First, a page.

Bruce Springsteen

Bruce Springsteen

 

 

 

von: Dave Marsh

Routledge, 2003

ISBN: 9780203494707

Sprache: Englisch

582 Seiten, Download: 8110 KB

 
Format:  PDF, auch als Online-Lesen

geeignet für: Apple iPad, Android Tablet PC's Online-Lesen PC, MAC, Laptop


 

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Bruce Springsteen



"2 IT’S MY LIFE (p 15-16)

Bruce Springsteen has made Asbury Park, New Jersey, famous. But that’s not really his hometown. He grew up fifteen miles inland, in Freehold, a small town of the sort that has almost disappeared since the freeways re-routed traffic. It isn’t a place of suburban ranch homes and halfacre lots. It’s the kind of community familiar to Americans who grew up before World War II—more than a bedroom to its residents, but without the pretensions of a city. There are a couple of factories—the largest makes Nescafe instant coffee—and the seat of Monmouth County, small shops rather than shopping malls. Towns like this have been sliding downhill for years, in today’s world, the very concept of such places is outmoded. Still, Freehold has a feeling of stability that tract housing can never create.

Bruce was born in Freehold on September 23, 1949, the first child of Adele and Douglas Springsteen. (They would later have two daughters, Ginny and Pam.) Their surname is Dutch (not Jewish, as is commonly supposed), but Douglas Springsteen’s ancestry is mostly Irish: his wife is Italian—her maiden name was Zirilli. Bruce apparently acquired his talent for tale-spinning from his maternal grandfather.

A story Bruce used to tell about his youthful life in Freehold sums up the place, and the time. It is, of course, considerably mythologized, but those who were around in the old days say that almost every word is true.

""I lived eighteen years of my life in a small town in New Jersey, next door to a gas station—Ducky Slattery’s Sinclair Station. That was the guy’s name, Ducky Slattery. He was an older guy. And I lived next door. ""You know how in a small town, the place where the people hang out these days is down at the gas station. Everybody comes in and sits around at the gas station. Some guy comes in, somebody goes out, pumps the gas, comes back in. Ducky Slattery and this guy Bill who was kinda… This cat had a pink Cadillac. It was a sight! Got drunk, smashed it up.

""Ducky Slattery had this one line he ripped off the Marx Brothers. Anybody’d come in, he’d say, ‘Wanna buy a duck?’ That was his big line—not too original, but it worked. ‘Wanna buy a duck?’ Whaddya gonna do with a duck?

""I had a duck…my father killed a duck for Thanksgiving once. Helped me get out of the draft. Went down to the Army, told ’em ever since I seen my father kill that duck, I go crazy every time I see a duck. Told ’em, if I was out there on the battlefield in Vietnam, and I seen a duck, I might do anything—start killin’ generals or something. I could do anything—I don’t know what I do when I see a duck."" (Bruce would actually beat the draft in the classic Sixties fashion. ""They gave me the forms and I checked everything. Even said I was a homo and all that. Then this guy calls me into his office, talks to me for about three minutes and tells me to go home."")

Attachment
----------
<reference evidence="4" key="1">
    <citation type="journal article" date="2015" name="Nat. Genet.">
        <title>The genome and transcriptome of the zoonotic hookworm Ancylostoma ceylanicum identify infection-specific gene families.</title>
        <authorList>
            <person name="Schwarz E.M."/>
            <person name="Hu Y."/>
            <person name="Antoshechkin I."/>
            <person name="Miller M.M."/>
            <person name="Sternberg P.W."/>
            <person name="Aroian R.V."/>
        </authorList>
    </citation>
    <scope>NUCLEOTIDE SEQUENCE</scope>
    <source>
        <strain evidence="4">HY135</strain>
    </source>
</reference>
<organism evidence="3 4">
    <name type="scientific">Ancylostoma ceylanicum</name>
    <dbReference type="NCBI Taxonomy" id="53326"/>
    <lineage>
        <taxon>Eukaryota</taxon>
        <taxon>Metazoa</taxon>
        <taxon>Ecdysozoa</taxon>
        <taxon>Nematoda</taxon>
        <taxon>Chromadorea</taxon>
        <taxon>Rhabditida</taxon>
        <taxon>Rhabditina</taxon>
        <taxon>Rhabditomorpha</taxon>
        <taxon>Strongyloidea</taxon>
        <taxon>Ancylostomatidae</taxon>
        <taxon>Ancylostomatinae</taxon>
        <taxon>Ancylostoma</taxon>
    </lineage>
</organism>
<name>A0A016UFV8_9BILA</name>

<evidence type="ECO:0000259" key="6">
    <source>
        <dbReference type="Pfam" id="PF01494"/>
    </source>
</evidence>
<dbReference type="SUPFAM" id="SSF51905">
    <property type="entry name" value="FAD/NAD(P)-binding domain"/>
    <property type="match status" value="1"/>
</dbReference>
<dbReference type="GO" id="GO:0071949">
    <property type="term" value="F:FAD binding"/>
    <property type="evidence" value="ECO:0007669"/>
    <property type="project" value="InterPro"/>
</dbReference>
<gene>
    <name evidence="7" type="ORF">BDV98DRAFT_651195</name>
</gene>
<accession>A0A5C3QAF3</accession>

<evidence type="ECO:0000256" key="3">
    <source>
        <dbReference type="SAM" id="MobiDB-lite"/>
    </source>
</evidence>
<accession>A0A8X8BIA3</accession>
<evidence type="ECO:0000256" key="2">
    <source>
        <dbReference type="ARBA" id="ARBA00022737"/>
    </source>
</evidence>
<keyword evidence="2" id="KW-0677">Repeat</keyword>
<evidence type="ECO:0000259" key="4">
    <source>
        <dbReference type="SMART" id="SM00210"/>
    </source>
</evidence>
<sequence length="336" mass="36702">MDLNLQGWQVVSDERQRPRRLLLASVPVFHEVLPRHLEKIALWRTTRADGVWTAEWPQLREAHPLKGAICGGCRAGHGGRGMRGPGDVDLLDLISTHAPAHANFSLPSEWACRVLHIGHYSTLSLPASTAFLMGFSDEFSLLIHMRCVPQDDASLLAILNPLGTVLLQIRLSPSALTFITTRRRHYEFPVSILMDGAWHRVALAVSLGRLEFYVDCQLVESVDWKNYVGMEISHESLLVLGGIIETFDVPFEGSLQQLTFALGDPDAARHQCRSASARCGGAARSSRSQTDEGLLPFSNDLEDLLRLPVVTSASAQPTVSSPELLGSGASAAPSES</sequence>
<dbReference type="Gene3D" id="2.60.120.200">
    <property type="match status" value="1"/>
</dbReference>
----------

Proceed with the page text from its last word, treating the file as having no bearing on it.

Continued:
Douglas Springsteen had a variety of jobs, ranging from factory worker to prison concerned. Although Bruce now speaks of his father with both affectionate humor and kind of intense identification, there was a time when the mixture of love and hate all adolescents feel for their parents was seriously unbalanced. Introducing an old Animals song, Bruce used to tell this story: ""I grew up in this dumpy, two-story, two-family house, next door to this gas station. And my mom, she was a secretary and she worked downtown. She married my pop as soon as he got out of the Army, they got married and she took that job. And my father, he worked a lotta different places, worked in a rug mill for a while, drove a cab for a while, and he was a guard down at the jail for a while. I can remember when he worked down there, he used to always come home real pissed off, drunk, sit in the kitchen.

""At night, about nine o’clock, he used to shut off all the lights, every light in the house. And he used to get real pissed off if me or my sister turned any of ’em on. And he’d sit in the kitchen with a six pack and a cigarette. My mom, she’d set her hair and she would come downstairs and just turn on the TV and sit in the chair and watch TV till she fell asleep. And she’d get up the next morning and go to work again.

""My pop, sometimes he went to bed, sometimes he didn’t. Sometimes he got up. Sometimes he didn’t get up. And I used to sleep upstairs. In the summertime, when the weather got hot, I used to drag my mattress out the window and sleep on the roof next door to the gas station. And I watched these different guys—the station closed at one and these guys, they’d be pullin’ in and pullin’ out all night long. They’d be meetin’ people there. They’d be rippin’ off down the highway.

""As soon as I got sixteen, me and my buddy, we got this car and we started takin’ off. We used to take off down to the beach, sleep on top of the beach houses. We used to spin up to the city, just walk around the streets all night long ‘til the cops would catch us in the Port Authority and call our pops. My pop, he’d never come and get me. I remember he always sent my mother. Everytime I got in trouble, my mother would always come and she’d always say, ‘Your father, he don’t even wanna come.’

""I used to always have to go back home. And I’d stand there in that driveway, afraid to go in the house, and I could see the screen door, I could see the light of my pop’s cigarette. And I remember I just couldn’t wait until I was old enough to take him out once."

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